After having spent more than 20 years as a compliance officer, I truly believe a strong integrity culture, and compliance program are competitive advantages for companies. It is not just about keeping the company out of legal and regulatory troubles. It is about providing confidence to stakeholders and partners.
Unfortunately, recent Corporate Integrity Agreements force companies to create large compliance departments. This imposes a significant burden on companies. These provisions often are considered “compliance best practices,” but this new “gold standard” of compliance is attainable by only the wealthy companies.
A culture of integrity and compliance must be sustainable. It is about doing the right thing for all stakeholders. It also is about achieving the company’s objectives. It is about creating something that will last, and not simply being another “flavor of the month” company initiative.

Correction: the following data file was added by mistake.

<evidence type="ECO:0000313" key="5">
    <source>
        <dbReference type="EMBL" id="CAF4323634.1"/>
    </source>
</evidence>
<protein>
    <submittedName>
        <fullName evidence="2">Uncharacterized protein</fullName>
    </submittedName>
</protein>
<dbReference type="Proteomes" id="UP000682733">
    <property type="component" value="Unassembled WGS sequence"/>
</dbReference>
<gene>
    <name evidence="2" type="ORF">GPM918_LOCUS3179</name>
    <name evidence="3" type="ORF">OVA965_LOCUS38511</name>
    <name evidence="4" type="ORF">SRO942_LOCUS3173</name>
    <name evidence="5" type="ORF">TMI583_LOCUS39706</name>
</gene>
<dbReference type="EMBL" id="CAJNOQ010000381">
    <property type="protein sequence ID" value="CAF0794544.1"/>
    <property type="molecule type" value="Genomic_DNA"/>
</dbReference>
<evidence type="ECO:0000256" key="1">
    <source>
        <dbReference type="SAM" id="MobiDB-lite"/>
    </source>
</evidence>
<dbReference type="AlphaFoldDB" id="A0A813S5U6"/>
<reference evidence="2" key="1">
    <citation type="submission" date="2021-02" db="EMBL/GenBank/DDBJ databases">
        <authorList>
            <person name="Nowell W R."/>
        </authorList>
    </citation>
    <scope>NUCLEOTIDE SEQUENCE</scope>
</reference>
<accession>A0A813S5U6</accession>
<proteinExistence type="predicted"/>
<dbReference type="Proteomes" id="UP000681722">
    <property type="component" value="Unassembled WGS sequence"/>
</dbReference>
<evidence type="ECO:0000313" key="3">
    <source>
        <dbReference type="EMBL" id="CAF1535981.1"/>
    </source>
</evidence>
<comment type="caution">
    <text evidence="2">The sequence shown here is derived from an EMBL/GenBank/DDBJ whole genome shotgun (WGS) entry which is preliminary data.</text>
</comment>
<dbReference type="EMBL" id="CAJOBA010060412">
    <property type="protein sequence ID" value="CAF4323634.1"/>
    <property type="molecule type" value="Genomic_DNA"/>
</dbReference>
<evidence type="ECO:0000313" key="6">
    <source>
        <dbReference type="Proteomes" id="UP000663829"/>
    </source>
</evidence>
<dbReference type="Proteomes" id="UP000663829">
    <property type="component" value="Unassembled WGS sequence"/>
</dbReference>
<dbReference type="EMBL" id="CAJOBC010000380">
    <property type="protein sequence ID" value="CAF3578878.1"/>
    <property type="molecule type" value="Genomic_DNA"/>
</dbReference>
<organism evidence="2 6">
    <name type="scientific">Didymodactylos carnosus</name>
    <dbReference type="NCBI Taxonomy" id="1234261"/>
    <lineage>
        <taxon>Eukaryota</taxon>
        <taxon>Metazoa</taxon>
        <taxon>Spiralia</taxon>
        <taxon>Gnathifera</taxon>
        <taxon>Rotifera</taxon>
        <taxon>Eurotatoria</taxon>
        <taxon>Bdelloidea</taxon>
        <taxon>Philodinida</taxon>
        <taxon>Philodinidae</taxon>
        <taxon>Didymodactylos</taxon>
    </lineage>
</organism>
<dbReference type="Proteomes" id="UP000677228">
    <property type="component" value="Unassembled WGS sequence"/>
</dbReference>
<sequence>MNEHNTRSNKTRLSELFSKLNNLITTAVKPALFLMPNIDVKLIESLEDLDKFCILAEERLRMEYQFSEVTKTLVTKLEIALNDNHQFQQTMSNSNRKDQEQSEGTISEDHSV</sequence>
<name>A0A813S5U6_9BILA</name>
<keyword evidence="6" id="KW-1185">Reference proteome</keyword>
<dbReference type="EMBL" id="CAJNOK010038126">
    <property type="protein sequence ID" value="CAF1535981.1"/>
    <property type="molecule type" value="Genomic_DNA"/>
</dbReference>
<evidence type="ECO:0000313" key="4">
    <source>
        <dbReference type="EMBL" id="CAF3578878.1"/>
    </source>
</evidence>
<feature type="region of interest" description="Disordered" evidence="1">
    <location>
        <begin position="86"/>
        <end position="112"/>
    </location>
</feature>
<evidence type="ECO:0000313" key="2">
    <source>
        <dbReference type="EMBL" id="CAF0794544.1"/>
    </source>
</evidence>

What this means for life sciences compliance professionals, is that we can no longer take the economic realities of our clients for granted. We cannot simply recommend the labor-intensive monitoring program, the complex analytics system, or the gold-plated enterprise risk management process; regardless of what the Government may be pushing.
I believe growth and innovation in the life sciences sector will continue to come from newer, smaller companies. These companies have limited staff and tighter budgets. They frequently use multiple partners to complete the complex effort of research and development. These companies deserve to have access to high-quality, cost-effective compliance support. That support often is unavailable to them. That is why I founded the Whitelaw Compliance Group to focus on one client at a time and help each to grow to their fullest potential. From humble acorns come the mightiest of oak trees.